[T]he Vermont Senate gave preliminary approval Tuesday to a resolution that declares climate change is real and that humans are mostly responsible.
The nonbinding resolution, S.R.7, passed by a 23-5 vote. Final approval is expected Wednesday.
Sen. Brian Campion, D-Bennington, the lead sponsor of the resolution, said the Senate should recognize that climate change is a real and present danger to the state. Climate change is expected to increase precipitation and flooding in Vermont, according to researchers at the University of Vermont.
“We will base our policy on this,” Campion told the Senate before the vote, adding that the resolution sends a clear message to young people. “[We] take this very seriously and will do our utmost to make what we are passing on to them, which has been passed onto us, the best it possibly can be.”
A few senators opposed the resolution. Sens. Joe Benning, R-Caledonia, Brian Collamore, R-Rutland, Peg Flory, R-Rutland, Norm McAllister, R-Franklin, and John Rodgers, D-Essex-Orleans, voted against the resolution. Two others were absent.
Benning said he believes humans contribute to climate change, but said the Senate should not “grandstand meaningless resolutions” that “serve as fodder for political advocacy organizations to attract dollars from their followers.”
Last year was the hottest year on Earth since record-keeping began in 1880. Scientists link the warming planet to economic development and population growth and say the warming of the planet poses a risk to human civilization and the environment. Research indicates 97 percent of scientists agree humans have caused most of Earth’s warming.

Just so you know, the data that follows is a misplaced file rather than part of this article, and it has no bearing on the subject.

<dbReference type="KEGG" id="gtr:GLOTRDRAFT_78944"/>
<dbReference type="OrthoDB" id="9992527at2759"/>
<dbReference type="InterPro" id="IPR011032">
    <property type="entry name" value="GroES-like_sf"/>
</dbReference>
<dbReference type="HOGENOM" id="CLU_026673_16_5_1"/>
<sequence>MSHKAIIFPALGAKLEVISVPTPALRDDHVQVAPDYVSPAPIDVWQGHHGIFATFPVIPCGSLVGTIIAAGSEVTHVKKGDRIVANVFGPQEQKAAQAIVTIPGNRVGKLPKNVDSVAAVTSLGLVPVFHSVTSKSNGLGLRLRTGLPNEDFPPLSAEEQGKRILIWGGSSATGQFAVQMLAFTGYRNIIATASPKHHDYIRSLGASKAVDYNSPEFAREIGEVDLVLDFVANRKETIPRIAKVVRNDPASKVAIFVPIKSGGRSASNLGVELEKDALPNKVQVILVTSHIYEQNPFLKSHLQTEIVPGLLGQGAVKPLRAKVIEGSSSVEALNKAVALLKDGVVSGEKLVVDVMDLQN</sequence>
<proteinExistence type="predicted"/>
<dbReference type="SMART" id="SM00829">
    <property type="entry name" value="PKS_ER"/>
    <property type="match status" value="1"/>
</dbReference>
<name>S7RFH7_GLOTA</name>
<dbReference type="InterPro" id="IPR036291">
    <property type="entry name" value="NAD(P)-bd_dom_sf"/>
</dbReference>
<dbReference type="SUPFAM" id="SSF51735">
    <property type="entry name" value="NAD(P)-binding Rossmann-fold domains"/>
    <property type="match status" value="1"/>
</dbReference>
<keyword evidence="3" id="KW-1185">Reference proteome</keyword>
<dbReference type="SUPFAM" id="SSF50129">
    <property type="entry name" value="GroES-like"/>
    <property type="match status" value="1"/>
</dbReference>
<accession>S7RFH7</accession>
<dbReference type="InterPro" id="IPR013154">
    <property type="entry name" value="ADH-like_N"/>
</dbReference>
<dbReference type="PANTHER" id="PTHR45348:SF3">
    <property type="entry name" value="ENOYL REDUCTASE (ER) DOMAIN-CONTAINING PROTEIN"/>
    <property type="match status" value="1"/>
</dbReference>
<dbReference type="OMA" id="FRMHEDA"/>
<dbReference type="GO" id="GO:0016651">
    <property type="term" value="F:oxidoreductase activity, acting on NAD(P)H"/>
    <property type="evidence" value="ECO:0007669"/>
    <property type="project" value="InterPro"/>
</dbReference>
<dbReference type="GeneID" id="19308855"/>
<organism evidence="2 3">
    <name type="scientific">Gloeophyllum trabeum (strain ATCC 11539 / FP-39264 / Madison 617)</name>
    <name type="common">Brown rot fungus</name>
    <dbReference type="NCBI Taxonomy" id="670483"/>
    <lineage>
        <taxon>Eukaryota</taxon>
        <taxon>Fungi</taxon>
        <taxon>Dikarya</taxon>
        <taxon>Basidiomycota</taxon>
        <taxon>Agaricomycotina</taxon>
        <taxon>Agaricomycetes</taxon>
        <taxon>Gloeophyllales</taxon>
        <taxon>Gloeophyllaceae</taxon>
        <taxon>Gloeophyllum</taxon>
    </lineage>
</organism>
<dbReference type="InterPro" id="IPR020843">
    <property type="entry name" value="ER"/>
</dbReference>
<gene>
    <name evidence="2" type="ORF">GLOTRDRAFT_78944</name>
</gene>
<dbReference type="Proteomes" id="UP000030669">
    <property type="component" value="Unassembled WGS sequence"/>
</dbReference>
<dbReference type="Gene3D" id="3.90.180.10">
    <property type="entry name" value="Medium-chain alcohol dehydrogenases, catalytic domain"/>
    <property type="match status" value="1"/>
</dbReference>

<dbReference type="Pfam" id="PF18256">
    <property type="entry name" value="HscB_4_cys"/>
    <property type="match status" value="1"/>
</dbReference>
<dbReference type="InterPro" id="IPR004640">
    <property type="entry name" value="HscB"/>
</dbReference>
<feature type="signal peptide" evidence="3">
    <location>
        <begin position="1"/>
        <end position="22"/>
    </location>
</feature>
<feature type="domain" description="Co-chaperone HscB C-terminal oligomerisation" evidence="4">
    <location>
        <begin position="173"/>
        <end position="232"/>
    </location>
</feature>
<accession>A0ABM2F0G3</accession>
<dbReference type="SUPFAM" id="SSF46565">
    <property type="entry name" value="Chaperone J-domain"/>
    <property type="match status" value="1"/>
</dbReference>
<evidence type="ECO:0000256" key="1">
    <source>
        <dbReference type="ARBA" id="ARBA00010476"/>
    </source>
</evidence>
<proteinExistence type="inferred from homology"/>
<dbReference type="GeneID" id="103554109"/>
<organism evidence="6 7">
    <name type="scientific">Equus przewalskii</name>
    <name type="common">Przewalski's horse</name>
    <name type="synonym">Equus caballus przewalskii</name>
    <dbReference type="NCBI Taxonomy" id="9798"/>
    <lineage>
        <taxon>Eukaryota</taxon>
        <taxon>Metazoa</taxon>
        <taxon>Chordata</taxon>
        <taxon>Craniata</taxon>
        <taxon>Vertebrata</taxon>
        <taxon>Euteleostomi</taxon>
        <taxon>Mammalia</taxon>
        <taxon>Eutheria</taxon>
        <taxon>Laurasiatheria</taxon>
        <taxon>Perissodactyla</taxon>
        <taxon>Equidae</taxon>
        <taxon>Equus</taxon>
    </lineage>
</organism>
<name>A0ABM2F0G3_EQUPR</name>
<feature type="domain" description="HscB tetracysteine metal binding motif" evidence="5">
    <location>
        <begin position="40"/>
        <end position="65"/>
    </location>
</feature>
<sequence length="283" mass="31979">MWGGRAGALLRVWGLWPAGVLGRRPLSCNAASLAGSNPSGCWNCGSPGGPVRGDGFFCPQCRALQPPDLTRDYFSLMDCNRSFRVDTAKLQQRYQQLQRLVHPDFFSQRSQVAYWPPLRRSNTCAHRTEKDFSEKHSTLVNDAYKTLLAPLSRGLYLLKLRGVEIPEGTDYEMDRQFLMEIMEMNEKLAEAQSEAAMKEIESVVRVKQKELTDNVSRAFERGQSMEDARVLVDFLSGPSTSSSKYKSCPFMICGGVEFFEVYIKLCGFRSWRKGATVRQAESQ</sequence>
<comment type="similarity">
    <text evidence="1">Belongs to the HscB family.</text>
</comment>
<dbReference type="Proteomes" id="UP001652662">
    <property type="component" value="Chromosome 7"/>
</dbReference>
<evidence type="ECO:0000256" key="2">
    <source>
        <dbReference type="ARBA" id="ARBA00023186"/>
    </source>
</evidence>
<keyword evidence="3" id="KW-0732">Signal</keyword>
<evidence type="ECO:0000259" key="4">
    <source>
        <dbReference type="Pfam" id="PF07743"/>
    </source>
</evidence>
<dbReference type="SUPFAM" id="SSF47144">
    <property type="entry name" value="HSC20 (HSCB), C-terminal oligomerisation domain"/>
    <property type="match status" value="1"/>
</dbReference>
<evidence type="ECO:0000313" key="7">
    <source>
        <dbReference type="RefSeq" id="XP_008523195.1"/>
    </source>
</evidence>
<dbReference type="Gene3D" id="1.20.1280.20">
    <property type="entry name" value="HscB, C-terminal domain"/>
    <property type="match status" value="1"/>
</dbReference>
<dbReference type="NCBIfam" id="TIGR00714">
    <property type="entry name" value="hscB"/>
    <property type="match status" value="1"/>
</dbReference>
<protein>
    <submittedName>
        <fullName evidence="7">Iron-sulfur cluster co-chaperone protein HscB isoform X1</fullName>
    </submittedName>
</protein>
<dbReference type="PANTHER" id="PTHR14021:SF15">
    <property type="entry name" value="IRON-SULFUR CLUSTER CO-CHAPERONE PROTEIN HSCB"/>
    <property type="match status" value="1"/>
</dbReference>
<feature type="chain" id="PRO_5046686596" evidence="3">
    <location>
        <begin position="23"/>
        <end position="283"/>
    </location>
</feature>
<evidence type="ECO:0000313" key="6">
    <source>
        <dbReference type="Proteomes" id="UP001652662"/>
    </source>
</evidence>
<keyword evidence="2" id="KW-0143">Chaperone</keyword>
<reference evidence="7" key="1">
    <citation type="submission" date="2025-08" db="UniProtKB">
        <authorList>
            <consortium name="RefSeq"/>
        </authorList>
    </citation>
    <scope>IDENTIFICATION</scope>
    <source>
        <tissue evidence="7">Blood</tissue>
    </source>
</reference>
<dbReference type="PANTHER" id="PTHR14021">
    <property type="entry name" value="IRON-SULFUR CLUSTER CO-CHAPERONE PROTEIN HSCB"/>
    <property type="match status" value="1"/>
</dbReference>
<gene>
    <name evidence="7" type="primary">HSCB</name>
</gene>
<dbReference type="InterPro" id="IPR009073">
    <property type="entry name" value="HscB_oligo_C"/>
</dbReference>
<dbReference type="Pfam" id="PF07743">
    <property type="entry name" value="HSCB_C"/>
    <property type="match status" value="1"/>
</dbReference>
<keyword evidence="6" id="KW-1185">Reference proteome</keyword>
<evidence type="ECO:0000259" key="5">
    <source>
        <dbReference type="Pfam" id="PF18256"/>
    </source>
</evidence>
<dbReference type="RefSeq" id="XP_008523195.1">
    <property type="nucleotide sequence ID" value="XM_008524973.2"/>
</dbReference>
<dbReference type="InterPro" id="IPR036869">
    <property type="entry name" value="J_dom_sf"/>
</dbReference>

Sen. David Zuckerman, P/D-Chittenden, who co-owns the Full Moon Farm in Hinesburg, has observed high winds in recent years, which have torn the plastic off his high tunnels, which are impermanent metal structures encased in plastic to extend the growing season.
“If the plastic gets ripped off our high tunnel because of high winds, as occurred to our farm about three years ago, that’s going to reduce the food supply,” he said. “It’s remarkable that this isn’t one of the top issues that we have to deal with in this body on a regular basis.”
Vermont has passed policies aimed at driving down the costs to build renewable energy generation in order to curb the state’s greenhouse gas emissions. But some lawmakers are hearing from towns and residents concerned over where utility-scale wind and solar projects are located.
Among them is Rodgers, a member of the Senate Natural Resources and Energy Committee, who voted against the resolution. He said he believes in human-caused climate change, but is opposed to large wind and solar projects in Vermont. He said the Public Service Board, which reviews energy generation projects, “rubber stamps” unwise renewable energy projects.
Rodgers told lawmakers he drove by a solar project this weekend where water that once infiltrated the soil on a former farm field is now concentrated due to runoff from the panels and a road around the back of the project.
“I think just having a discussion about carbon reduction and not having a full discussion about how we responsibly site these new, large renewable projects is irresponsible,” he said.
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